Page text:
sábado, 29 de julio de 2017

Soldados ignorantes durante miles de años

Me puedo imaginar, hace 2757 años, a los soldados del rey asirio Tiglath-Pileser III aduciendo que no sabían que la población civil a la que masacraban tenía todo el derecho a vivir en la tierra que ellos estaban invadiendo. Como mínimo, desde aquel 740 a. C. hasta hoy, millones de soldados han alegado que ellos no sabían nada de las "razones" por las que habían llevado a cabo asesinatos en masa.

En 1981 (15 años después de retirarse del campo de batalla) Robert Mason, piloto de helicóptero de combate, escribió su libro de memorias Chickenhawk que trata del tiempo que estuvo destinado en Vietnam, entre agosto de 1965 y julio de 1966. En el prólogo de este libro Robert Mason confiesa su ignorancia.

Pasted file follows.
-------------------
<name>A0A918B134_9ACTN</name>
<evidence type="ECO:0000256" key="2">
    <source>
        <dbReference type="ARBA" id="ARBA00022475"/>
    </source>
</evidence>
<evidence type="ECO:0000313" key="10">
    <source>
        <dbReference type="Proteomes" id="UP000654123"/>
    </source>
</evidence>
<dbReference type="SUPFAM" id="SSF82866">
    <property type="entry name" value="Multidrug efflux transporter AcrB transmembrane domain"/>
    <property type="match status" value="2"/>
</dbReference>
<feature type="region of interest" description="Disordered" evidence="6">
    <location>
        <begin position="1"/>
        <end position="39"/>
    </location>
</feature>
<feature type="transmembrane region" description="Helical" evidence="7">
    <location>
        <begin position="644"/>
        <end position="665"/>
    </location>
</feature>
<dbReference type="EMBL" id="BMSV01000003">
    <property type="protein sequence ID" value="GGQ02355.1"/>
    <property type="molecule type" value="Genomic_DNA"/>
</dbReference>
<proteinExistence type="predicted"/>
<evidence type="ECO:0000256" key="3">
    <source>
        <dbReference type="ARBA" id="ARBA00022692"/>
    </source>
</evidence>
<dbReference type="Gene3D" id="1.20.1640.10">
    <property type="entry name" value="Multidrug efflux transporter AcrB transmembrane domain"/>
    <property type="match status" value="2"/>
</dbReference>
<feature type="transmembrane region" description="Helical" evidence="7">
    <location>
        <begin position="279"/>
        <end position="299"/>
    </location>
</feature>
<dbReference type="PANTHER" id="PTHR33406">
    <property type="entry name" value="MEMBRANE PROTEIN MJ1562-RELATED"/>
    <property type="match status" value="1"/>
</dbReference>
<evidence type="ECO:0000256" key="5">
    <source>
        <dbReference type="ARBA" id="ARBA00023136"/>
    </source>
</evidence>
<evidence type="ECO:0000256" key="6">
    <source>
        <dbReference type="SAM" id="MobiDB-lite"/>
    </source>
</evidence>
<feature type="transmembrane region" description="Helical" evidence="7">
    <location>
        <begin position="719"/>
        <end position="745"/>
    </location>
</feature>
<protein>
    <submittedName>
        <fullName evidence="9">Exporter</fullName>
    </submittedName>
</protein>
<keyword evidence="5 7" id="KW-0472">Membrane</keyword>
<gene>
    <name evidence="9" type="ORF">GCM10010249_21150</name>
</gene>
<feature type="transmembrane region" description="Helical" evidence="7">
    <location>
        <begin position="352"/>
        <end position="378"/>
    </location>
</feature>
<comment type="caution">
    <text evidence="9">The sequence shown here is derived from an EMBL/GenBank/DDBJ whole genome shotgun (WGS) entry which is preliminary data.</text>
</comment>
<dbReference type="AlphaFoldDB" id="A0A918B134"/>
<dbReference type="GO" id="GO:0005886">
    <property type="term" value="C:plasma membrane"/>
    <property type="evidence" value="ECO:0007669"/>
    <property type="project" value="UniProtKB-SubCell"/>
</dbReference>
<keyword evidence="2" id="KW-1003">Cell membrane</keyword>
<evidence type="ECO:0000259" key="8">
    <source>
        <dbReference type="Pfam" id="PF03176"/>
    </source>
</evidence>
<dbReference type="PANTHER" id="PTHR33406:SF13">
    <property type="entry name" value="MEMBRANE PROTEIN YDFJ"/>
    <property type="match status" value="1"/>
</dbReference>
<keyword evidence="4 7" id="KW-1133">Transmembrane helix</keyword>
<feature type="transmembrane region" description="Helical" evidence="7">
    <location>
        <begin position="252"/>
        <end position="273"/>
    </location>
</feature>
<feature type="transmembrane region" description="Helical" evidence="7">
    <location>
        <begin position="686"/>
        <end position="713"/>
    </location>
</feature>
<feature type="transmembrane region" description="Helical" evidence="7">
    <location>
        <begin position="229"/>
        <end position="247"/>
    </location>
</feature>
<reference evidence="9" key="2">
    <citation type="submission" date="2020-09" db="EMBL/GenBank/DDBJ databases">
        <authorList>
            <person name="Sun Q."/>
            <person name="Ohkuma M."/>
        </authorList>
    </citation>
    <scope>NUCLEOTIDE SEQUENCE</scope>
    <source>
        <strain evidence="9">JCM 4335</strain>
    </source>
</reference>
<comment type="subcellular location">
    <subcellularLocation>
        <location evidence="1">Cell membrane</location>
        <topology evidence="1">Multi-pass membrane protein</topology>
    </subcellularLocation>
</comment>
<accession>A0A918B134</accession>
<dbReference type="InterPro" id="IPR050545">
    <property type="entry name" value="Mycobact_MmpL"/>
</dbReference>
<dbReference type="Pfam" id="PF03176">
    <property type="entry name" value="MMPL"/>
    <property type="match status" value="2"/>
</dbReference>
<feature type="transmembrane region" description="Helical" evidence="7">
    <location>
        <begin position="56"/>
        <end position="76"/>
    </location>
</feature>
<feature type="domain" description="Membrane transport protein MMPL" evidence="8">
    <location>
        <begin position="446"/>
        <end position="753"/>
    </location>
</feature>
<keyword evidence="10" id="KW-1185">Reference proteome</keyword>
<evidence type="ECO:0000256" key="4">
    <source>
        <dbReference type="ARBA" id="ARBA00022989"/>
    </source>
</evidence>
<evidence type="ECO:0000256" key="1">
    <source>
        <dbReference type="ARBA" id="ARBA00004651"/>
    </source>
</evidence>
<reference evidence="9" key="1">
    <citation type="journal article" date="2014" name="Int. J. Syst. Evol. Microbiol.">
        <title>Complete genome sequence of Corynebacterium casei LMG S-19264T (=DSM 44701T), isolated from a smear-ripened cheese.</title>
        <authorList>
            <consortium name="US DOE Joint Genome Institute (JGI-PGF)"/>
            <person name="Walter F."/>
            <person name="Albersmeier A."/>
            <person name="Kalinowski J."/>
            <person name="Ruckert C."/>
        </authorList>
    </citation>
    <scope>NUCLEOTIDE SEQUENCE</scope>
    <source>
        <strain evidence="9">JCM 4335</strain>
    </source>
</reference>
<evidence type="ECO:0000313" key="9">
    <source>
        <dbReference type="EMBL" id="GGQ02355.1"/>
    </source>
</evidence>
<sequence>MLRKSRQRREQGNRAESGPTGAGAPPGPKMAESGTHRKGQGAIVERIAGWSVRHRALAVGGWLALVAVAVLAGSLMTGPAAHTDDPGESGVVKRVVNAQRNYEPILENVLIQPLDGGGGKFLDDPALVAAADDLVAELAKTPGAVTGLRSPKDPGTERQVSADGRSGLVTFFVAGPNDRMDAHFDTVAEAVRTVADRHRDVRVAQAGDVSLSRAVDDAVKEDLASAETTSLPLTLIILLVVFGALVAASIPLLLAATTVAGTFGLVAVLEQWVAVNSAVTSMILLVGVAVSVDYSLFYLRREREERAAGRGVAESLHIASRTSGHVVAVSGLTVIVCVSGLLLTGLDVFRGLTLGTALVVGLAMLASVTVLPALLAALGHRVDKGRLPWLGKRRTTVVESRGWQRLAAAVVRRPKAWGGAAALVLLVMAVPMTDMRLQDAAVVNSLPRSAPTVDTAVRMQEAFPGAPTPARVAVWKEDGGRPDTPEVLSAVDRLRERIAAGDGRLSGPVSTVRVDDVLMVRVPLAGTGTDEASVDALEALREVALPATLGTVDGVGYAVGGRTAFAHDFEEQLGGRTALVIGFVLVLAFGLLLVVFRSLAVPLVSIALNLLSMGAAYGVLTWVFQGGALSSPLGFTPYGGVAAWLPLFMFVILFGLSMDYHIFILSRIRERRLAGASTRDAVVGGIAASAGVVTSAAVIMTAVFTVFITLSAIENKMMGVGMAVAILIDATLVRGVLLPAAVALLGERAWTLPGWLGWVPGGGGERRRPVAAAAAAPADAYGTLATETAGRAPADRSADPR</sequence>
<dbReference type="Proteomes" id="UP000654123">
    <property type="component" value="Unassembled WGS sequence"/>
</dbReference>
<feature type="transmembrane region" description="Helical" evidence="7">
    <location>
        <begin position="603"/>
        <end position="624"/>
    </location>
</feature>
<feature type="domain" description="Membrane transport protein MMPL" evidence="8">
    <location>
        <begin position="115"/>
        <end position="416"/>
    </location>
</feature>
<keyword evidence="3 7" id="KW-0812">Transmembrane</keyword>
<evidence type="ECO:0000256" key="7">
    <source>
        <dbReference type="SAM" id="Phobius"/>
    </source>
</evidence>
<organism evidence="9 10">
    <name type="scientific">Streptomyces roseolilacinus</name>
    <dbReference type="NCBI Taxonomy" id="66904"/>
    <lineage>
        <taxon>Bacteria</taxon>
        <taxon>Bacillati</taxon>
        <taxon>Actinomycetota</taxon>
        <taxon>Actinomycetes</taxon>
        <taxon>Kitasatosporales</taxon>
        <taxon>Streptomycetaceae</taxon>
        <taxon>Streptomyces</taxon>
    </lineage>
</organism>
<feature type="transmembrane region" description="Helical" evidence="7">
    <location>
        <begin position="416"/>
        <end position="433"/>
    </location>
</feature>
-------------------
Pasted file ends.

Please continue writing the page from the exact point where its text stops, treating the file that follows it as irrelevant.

"I knew nothing of Vietnam or its history. I did not know that the French had taken Vietnam, after twenty years of trying, in 1887. I did not know that our country had once supported Ho Chi Minh against the Japanese during the Second World War. I did not know that after the war the country that thought it was finally free of colonialism was handed back to the French by occupying British forces with the consent of the Americans. I did not know that Ho Chi Minth then began fighting to drive French out again, an effort that lasted from 1946 until the fall of the French at Dien Bien Phu, in 1954. I did not know that free elections scheduled by the Geneva Conference for 1956 were blocked because it was known that Ho Chi Minh would win. I did not know that our government backed an oppressive and corrupt leader, Ngo Dinh Diem, and later participated in his overthrow and his death, in 1963. I did not know any of these facts. But the people who decided to have the war did."

Cuánto mejor se habría escrito la historia si esos millones de soldados se hubieran preguntado antes de alistarse en un ejército por qué iban a obedecer las órdenes del salvapatrias de turno.

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